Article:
Coping with GIST diagnosis is a huge hurdle that patients have to deal with. There are many questions that go along with GIST diagnosis. The first and probably most important thing that you need to know right now is this: Whatever you are feeling at this moment is completely normal. There is no right or wrong way to feel and the sooner you accept that, the sooner you can begin coping. Do not feel ashamed or worried about your reaction to the news that you have cancer. At least one other person on this planet has reacted in a similar way.

You may have already asked yourself questions like, “Why me?” or “What did I do to deserve this?” Again, this is a normal, albeit painful part of the coping process. No, this is not your fault. No, you are not being punished for something you did in your past. And why me? We just don’t know. Cancer doesn’t pick and choose people; it’s ugly and it’s not fair, but this is the reality we live in.

You may also be asking yourself or others the question, “Am I going to die?” For most of us, this sentence represents our deepest fear. Commend yourself for facing it and articulating it.

Repeat this sentence to yourself: “Cancer is not a death sentence.” The outlook for many people diagnosed with cancer is very good. There are about 4,500 to 6,000 cases of GIST each year. This number is growing because more and more people are becoming cancer survivors in the wake of targeted GIST treatments like Gleevec. In the past ten years, doctors and scientists have made incredible strides in GIST research and treatment. Many more people are alive today with stable or no evidence of disease (NED). An important thing to remember is that many people with GIST can carry on with very little change to their lives. Just as GIST is not a death sentence, neither is it a reason to withdraw from the world. Many side-effects of common GIST treatments are mild and due to the infectivity of traditional chemotherapy, GIST patients do not carry the stigma of hair loss. Right now, you may be reading these words but not really hearing them. That’s okay. These words represent a place that you need to get to on your own. What you need to focus on now is getting together a support system that will help you through this early stage so that you can take care of your mind and body.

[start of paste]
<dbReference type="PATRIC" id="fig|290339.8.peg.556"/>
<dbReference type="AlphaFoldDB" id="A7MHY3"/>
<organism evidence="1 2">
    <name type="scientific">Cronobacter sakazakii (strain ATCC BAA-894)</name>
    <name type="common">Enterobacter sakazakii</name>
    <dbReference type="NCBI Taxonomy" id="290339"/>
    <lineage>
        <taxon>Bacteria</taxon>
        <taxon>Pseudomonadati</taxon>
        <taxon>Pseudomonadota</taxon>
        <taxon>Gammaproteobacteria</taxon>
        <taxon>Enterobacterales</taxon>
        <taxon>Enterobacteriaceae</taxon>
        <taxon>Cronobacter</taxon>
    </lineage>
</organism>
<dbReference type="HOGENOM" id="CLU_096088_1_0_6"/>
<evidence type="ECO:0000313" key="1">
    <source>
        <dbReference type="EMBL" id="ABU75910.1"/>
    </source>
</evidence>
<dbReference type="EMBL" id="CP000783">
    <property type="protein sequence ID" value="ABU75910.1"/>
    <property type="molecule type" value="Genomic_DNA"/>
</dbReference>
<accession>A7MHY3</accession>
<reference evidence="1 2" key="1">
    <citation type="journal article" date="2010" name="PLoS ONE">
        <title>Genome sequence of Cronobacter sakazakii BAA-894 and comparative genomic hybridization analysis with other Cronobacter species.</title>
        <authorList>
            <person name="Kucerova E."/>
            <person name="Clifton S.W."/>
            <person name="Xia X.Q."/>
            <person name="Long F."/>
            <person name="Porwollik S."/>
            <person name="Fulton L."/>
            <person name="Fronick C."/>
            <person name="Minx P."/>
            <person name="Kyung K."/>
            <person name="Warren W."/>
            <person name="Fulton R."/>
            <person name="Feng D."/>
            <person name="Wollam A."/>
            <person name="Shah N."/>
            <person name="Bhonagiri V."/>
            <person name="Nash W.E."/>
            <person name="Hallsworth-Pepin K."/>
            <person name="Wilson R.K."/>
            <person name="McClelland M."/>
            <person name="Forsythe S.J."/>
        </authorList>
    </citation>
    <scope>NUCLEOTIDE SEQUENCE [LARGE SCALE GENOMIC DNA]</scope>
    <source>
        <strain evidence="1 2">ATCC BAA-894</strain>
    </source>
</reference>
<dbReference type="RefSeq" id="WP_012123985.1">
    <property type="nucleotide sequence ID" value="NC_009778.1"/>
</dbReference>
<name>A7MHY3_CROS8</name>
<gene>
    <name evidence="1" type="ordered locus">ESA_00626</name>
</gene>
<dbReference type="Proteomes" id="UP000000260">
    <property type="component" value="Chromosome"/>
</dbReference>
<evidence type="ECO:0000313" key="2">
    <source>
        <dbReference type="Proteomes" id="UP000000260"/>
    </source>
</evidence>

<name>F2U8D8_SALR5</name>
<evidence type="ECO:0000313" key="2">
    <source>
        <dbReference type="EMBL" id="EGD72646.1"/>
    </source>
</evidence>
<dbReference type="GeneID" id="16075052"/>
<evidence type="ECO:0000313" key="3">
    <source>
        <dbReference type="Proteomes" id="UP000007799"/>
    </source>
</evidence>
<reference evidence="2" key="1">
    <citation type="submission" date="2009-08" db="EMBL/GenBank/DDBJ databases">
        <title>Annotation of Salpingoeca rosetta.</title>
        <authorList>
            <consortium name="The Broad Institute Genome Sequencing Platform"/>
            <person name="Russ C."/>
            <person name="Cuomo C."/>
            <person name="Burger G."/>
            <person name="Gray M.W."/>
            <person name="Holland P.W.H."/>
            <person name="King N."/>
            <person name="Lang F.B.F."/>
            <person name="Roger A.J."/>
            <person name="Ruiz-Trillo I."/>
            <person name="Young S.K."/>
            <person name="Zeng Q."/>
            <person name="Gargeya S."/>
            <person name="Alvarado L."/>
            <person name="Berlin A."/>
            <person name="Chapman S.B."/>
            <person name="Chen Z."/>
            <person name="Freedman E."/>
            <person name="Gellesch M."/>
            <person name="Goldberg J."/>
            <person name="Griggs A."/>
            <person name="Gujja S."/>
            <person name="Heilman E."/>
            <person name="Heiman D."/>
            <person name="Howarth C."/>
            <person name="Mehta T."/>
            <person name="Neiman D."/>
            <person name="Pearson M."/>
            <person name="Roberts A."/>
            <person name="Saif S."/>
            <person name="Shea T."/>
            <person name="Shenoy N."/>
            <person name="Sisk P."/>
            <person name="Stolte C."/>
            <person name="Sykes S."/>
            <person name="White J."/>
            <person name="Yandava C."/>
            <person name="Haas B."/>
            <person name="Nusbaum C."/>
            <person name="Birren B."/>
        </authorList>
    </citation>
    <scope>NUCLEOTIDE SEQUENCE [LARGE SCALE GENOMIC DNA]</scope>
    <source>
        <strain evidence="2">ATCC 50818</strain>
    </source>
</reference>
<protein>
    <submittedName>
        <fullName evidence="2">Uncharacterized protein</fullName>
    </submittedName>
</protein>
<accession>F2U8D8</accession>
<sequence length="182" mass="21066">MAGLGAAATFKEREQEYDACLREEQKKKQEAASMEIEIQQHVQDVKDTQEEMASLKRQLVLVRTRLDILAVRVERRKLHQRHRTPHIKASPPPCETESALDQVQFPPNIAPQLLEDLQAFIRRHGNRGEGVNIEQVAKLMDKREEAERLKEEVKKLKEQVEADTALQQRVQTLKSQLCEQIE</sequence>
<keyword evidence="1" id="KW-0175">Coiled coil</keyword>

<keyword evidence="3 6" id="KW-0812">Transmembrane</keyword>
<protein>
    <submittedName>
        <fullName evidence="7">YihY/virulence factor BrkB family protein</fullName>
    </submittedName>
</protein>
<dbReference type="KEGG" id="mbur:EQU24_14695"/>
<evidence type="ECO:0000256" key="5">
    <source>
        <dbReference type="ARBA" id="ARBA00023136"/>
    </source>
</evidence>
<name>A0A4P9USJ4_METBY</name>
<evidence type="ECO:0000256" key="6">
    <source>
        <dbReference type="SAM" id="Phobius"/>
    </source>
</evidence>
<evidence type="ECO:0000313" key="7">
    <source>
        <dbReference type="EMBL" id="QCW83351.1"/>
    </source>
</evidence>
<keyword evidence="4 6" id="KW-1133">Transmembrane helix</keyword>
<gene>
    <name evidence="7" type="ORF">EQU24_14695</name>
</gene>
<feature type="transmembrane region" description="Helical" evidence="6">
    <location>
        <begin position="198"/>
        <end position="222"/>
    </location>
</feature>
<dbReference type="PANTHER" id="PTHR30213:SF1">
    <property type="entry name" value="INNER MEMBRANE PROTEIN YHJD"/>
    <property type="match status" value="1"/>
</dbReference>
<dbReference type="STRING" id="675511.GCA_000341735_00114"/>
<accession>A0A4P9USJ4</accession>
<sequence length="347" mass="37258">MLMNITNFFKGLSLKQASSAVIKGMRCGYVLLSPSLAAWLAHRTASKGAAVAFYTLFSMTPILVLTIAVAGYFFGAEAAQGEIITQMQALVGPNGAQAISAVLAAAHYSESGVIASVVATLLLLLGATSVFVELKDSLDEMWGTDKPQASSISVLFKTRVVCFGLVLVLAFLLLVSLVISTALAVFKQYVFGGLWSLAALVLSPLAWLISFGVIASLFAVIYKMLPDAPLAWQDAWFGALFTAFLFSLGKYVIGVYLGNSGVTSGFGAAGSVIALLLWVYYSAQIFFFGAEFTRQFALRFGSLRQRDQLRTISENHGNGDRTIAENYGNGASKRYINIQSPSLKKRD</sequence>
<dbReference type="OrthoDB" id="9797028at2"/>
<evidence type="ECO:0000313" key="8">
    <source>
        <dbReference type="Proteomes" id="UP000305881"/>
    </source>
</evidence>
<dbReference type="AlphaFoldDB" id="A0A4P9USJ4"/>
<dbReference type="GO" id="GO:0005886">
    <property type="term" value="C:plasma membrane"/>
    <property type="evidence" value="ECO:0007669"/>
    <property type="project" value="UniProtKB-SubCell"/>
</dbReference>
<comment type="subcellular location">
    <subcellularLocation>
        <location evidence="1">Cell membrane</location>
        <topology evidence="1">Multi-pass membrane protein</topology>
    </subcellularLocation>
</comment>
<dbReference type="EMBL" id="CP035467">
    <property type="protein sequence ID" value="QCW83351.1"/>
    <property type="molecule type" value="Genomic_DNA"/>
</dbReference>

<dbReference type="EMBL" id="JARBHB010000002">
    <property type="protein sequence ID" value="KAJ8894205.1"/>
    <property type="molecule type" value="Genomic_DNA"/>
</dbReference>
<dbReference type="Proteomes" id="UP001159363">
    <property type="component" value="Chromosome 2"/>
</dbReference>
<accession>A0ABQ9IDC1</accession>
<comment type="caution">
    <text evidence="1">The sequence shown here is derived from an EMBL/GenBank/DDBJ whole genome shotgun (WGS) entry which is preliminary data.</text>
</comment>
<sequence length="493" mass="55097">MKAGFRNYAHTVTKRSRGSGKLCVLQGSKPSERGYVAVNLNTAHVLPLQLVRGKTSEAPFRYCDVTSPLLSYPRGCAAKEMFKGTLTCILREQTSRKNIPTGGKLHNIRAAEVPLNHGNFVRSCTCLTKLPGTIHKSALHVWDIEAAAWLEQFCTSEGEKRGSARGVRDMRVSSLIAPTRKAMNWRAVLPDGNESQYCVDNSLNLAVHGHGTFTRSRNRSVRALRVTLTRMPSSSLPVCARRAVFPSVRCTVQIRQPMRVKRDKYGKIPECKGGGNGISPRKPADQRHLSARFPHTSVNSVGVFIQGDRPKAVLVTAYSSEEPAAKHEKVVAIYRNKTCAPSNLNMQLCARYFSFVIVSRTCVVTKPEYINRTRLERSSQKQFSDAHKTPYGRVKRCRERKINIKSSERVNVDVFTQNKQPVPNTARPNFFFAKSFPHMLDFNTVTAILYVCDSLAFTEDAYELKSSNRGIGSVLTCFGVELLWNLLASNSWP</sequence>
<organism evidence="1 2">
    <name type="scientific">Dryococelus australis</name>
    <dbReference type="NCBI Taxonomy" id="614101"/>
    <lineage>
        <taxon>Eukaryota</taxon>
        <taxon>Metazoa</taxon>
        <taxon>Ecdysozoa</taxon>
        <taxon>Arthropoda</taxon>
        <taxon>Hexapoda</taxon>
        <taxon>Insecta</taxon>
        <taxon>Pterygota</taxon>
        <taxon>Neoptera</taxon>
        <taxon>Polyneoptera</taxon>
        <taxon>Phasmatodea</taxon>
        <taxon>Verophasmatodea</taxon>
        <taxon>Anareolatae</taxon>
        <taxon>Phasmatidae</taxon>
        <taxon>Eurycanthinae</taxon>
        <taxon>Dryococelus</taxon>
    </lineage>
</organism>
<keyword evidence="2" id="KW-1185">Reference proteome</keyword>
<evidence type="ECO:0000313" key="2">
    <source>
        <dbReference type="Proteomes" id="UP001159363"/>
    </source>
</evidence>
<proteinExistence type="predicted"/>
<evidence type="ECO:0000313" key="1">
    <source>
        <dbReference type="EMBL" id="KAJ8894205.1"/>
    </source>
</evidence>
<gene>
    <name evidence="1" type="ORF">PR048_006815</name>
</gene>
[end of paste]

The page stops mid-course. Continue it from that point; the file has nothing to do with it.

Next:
Find someone to accompany you to appointments and help you do research. You may be able to do this on your own, but do you really want to? Sitting in a doctor’s office while they expel words like peritoneum, exons and metastatic will probably cause your brain to operate on overload and your thoughts to go elsewhere. Feelings like helplessness and fear use up much of your mental energy. It is helpful to have someone else there to take notes for you.

At diagnosis, your mind is filled with many different facts, emotions, plans and scenarios. Here are some helpful hints that may allow you to take your first steps out of the “fog”.

Tips for Coping with GIST Diagnosis: